The Death of Truth – Discussing Protagonists of the Post-truth Era
The Commonwealth Centre for Connected Learning (3CL) is hosting a conference on Post-Truth Society, 10-11 October, 2019, in Valletta, Malta, to examine and find solutions to the death of truth era. In the video interview below, as a pre-cursor to the kind of issues and debate taking place at the conference, Dr Alex Grech, Executive Director of 3CL, discusses with Interpersonal Divide author Dr Michael Bugeja the surprisingly similarities between the state of the post-truth society in Malta and the U.S, along with social media misuse and the key protagonists of the post-truth era.
Dr Michael Bugeja, Distinguished Professor of Liberal Arts and Sciences at Iowa State University, says journalism and society in Malta and the United States has been divided politically and ethically: “Fact is alternative and truth is not truth. We seek affirmation rather than information. Many of us would rather be friended but uninformed”. Meanwhile, journalism has aligned itself with those groups and political parties because “margins are too low in the objective middle”.
Dr Bugeja asks this intriguing question: How can two countries thousands of miles apart with decidedly different cultures suffer from the same moral malady? Technology divides us into partisan groups. Corporate giants–Apple, Microsoft, Google (Alphabet), and Facebook have programmed how we think and treat each other in the post-truth era.
The upcoming conference will echo and extrapolate from this debate on the death of truth. Keynote speakers and workshops will examine the role of four key, interconnected sectors – technology, the media, education and government – as both contributors and solutions to the death of truth era. The conference is essential for educators, communicators, journalists and citizens so that they can understand what divides them, who profits from the division, and what can be done about it.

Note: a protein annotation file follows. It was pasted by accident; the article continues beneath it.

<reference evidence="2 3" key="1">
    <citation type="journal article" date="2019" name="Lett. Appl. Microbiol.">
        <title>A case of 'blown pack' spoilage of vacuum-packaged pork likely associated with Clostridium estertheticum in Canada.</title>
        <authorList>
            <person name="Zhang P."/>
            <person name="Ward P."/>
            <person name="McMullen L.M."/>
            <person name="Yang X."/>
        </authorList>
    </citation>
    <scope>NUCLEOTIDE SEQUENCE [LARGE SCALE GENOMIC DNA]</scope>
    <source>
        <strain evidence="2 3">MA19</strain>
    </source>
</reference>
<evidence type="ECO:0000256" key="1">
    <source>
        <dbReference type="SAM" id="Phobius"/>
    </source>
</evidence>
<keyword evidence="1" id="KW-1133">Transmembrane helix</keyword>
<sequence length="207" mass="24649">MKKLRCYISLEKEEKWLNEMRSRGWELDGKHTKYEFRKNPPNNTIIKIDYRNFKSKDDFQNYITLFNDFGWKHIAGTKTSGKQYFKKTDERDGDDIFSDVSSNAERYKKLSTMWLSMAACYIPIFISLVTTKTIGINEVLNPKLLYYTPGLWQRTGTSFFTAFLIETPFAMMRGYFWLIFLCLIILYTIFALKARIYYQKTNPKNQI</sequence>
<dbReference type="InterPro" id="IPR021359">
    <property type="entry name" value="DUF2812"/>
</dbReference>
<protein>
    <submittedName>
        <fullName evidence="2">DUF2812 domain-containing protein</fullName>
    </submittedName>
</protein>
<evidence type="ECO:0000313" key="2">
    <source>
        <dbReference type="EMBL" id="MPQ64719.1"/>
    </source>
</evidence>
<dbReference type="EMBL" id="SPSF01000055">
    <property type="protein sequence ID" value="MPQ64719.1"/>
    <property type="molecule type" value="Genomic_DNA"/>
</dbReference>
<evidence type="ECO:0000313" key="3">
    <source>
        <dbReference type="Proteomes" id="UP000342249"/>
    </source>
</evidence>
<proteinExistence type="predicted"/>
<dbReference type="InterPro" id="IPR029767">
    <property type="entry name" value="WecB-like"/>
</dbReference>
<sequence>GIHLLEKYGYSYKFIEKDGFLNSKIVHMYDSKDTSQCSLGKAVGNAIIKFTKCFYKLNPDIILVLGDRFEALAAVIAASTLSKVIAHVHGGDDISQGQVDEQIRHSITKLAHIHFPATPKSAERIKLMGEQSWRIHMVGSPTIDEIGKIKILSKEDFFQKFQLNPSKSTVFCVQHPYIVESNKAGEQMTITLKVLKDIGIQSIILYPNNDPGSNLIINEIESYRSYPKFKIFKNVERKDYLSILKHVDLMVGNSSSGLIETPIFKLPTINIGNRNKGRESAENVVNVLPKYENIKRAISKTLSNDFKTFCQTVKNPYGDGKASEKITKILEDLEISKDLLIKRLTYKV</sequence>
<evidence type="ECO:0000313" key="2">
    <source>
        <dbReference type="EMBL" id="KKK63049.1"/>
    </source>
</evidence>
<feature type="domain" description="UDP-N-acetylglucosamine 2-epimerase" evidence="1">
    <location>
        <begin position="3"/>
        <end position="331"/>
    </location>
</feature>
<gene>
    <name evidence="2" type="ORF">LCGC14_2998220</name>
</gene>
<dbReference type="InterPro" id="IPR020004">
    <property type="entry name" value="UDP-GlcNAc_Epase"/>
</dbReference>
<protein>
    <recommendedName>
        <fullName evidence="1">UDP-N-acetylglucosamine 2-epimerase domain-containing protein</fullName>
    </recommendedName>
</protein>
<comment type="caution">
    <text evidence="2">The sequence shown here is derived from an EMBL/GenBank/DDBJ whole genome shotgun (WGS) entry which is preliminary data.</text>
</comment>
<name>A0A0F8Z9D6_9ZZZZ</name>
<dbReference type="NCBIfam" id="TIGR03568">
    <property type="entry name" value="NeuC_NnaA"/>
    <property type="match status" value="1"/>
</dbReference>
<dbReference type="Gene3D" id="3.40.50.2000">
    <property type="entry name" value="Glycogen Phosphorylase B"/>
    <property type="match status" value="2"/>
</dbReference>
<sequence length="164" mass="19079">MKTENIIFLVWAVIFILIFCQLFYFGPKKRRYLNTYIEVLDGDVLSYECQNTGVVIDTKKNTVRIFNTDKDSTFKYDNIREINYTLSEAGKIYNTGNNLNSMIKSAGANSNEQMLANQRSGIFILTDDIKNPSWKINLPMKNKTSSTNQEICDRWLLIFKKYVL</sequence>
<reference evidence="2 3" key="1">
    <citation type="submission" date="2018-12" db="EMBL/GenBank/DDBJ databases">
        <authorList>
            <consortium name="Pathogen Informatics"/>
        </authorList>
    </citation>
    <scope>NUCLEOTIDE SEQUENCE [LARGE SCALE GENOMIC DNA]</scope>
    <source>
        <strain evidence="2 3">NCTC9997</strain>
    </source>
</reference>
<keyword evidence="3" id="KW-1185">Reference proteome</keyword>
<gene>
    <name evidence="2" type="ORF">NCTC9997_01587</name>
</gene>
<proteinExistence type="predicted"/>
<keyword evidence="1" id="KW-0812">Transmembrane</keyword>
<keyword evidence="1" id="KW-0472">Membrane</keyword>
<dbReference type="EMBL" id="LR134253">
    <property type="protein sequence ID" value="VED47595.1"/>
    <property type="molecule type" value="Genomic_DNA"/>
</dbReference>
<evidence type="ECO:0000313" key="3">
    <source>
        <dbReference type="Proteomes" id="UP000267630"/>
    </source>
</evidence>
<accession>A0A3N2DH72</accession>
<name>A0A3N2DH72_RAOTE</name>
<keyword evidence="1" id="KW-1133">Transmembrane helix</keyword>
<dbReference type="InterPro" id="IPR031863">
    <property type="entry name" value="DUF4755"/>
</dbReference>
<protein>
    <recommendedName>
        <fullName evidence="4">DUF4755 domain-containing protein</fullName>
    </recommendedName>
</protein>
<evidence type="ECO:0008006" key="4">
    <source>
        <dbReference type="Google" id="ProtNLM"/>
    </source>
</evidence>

In this interview on the death of truth, you’ll hear about:
- Why it is important to understand the insidiousness and nuances of post-truth society. For example, it is important to think not only about concepts such as fake news, and recognise trolling and cyberbullying, but also to understand the implications of simple actions such as logging into your social media accounts.
- How powerful technology really is. We’re living in a time where machines are shaping our opinions of one another and the world around us. That power is now at our fingertips; and how responsibility must come with that power.
- Why faith is being lost in social media. You no longer own your personal content once you upload something to social media. Social media platforms like Facebook and Instagram own our information and are using it to enrich themselves at our expense.
- What can be done about this crisis. It is imperative that digital literacy classes on media and technology form part of the curriculum from early years. Institutions need to understand that the next generation shapes our future and that there is no longer a place for leaving our adoption of technology to trial and error.
- How fact is no longer fact – truth is no longer truth. We must constantly ask ourselves what we believe and why in an era where affirmation not information is the coinage.
- Why simple, everyday actions such as clicking ‘agree’ to terms and services on a website are relinquishing our power over our data and online habits. If we just took time to read them before accepting them, we’d have more control over your privacy.
If you would like to be part of the discussions on shaping strategies to mitigate the post-truth era, join us in Malta, 10-11 October, 2019, for the 3CL conference – Post-truth Society: From Fake News, Datafication & Mass Surveillance To the Death of Trust. Find out more and register here. Early bird registration closes 31 July.